I began my focus on the distant shoreline, across the Skokie River. It’s an inaccessible section of Forest Preserve; no bike, foot or horse trails. It’s my nature to want to go where I’m not allowed, where others have not trod. I want to explore the unexplored, which is difficult to do in our much settled Chicago area. So I veer off the bike trail and follow the foot trail which is dirt instead of paved and less traveled. It is early morning so I saw about sixty travelers (bikers, dog-walkers, hikers) along the paved bike trail, I was the only soul along the river’s edge (at least of the human kind).
Across the river showed exposed tree roots, a surprise because spring usually produces raised rivers holding winter’s melted snows and springs prolific rains spilling into the forest floor. Irises were close at the edge taking advantage of the wet environment, not yet ready to bloom. I focused on the old broken tree stump as a prominent point of interest. My ever wishful thoughts searched vainly for animal wildlife. This inaccessible area seems the perfect place to spot deer and other forest creatures, yet in twenty seven years I have yet to see any. But I admit that they are most probably deeper in this habitat, choosing not to be the people-tolerant deer that I so often observe on the trails.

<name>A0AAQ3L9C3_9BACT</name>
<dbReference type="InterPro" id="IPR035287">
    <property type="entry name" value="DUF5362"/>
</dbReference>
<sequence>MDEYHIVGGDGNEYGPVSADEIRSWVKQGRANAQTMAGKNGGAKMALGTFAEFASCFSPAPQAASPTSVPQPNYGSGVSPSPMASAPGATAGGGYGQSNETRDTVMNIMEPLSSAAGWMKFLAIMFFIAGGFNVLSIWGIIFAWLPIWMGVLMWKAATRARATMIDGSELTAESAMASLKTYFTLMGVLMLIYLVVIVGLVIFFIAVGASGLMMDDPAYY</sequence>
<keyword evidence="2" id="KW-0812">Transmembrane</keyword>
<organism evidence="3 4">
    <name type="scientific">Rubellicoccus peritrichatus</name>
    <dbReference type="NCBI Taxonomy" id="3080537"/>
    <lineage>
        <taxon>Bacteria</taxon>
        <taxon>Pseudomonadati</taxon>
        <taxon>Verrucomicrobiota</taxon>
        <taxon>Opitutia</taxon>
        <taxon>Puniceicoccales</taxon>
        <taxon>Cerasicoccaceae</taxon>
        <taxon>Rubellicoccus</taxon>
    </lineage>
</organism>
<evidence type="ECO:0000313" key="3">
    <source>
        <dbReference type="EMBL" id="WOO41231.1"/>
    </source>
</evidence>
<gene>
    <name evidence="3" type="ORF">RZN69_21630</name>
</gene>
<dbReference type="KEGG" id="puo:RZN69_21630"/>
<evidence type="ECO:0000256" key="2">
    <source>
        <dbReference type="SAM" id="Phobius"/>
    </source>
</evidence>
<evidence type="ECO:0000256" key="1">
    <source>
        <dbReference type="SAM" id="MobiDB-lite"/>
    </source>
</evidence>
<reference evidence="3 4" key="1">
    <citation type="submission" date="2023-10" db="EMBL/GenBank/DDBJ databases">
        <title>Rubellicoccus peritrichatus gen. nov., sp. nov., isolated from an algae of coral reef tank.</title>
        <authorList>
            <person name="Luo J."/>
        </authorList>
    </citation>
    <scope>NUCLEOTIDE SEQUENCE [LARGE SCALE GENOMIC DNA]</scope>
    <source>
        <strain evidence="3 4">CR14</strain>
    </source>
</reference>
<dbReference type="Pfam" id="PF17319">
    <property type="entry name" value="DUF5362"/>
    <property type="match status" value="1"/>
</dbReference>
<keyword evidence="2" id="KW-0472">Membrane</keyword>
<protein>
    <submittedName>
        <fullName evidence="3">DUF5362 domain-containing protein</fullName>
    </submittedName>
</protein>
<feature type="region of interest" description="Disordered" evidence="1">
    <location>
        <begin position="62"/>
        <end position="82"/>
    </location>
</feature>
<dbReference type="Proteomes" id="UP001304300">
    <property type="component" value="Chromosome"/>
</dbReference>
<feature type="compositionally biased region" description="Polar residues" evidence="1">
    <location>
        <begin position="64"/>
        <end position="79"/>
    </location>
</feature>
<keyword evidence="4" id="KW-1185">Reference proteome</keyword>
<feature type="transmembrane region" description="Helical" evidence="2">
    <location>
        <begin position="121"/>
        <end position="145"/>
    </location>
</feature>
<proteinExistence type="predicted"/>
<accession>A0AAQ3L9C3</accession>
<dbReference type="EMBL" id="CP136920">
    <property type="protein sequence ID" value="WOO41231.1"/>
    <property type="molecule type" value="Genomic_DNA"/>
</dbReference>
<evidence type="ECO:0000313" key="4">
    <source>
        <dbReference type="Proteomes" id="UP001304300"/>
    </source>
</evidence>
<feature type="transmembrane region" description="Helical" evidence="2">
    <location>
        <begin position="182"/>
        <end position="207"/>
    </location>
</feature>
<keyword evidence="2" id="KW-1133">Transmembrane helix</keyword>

Artists learn quickly that the eye is drawn to the lightest elements in the scene and use this to focus the viewer on their intended subject. I could not help but notice the morning sunlit Maple leaves on my side of the river just above me. The artist in me realigned the image and focused on these brilliantly lit leaves. The tree trunk and the distant river’s edge became the leaves’ complementing background, providing a sense of perspective.
As I enjoyed this quiet scene, rich in God’s bounty, I noticed that this latter image was showing many stages of the trees’ life cycles. The foreground leaves showed springs’ reawakening of hardy deciduous trees. The background displayed the final stages of tree life including stumps and fallen branches as well as current life in the tree roots. Somehow seeing and knowing nature’s ability to continue year after year through many and varied storms reassures me that it is right to believe that all is well and will be well in spite of life’s many trials.